On November 12, 1991, the Indonesian military shot and killed over 250 Timorese citizens in the Santa Cruz Cemetery in Dili, Timor-Leste’s capital. The event is known as the Santa Cruz massacre. The victims were part of a memorial procession in honor of Sebastio Gomez, a pro-independence supporter killed by Indonesian military near Motael Catholic Church just weeks earlier on October 28.
Indonesia began its violent occupation of Timor-Leste in 1975, after Portugal receded its colonial control of the country the previous year. During the weeks leading up the massacre, tensions between the Indonesian military and pro-independence Timorese were on the rise, with the Indonesian military threatening to kill anyone who spoke out against Indonesia.
Thousands joined as the funeral procession made its way through the streets of Dili, with many carrying Timor-Leste flags and signs in favor of Timorese independence and the Catholic Church. Under Indonesian occupation, the Catholic Church had become one of the only places where Timorese could congregate and thus became central to the country’s independence movement.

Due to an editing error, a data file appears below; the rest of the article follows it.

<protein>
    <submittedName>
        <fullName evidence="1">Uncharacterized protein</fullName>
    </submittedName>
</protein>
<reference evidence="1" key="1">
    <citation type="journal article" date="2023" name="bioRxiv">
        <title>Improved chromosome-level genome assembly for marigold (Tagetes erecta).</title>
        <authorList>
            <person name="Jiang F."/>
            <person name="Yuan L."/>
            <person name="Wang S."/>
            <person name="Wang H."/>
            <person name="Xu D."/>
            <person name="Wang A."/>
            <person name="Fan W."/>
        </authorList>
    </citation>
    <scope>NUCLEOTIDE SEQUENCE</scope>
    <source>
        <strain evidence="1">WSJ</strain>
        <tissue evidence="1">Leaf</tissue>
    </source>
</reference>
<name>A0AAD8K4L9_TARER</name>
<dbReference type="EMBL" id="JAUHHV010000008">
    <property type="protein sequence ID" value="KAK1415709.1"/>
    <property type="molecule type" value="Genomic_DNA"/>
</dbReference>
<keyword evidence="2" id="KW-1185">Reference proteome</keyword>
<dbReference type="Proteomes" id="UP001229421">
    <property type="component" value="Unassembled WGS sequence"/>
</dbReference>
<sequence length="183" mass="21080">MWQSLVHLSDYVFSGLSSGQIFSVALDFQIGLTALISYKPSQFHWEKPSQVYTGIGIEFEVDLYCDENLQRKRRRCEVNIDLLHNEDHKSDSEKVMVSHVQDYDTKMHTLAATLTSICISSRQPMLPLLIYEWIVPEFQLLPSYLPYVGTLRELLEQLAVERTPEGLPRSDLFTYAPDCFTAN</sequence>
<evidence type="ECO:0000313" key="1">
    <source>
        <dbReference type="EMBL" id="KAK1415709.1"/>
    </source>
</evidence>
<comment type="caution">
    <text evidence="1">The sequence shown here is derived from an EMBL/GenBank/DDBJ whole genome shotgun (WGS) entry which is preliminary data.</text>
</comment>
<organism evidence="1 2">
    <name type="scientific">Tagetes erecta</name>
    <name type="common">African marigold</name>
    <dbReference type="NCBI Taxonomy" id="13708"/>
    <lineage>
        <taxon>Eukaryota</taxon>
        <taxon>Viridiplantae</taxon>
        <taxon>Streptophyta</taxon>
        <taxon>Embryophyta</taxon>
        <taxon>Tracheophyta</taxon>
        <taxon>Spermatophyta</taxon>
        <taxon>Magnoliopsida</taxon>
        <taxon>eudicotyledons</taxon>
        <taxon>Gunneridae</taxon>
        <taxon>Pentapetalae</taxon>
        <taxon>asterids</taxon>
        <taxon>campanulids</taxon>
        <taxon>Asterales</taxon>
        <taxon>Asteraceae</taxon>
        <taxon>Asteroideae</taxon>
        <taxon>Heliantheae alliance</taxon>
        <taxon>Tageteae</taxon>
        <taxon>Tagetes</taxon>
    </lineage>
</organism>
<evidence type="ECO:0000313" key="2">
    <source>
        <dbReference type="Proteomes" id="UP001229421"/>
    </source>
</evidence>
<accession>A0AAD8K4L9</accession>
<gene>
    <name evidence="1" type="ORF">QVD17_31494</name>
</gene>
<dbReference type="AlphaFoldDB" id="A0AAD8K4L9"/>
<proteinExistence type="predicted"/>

While the procession remained orderly, the Indonesian military viewed it as a pro-independence demonstration and as such, a demonstration against Indonesia. As the procession reached the Santa Cruz cemetery, hundreds of Indonesian soldiers opened fire on the peaceful protesters.
Three international journalists witnessed and filmed the massacre. The journalists included two Americans, Amy Goodman and Allan Nairn, who were both badly beaten by the Indonesian military during the clash, and British journalist Max Stahl, who filmed the violence. The three were able to smuggle the footage out of the country and share the footage with the international community, which prompted an international outcry against the Indonesian occupation.
While the Indonesian occupation did not end until eight years later in 1999, the massacre was a defining moment in the country’s quest for independence.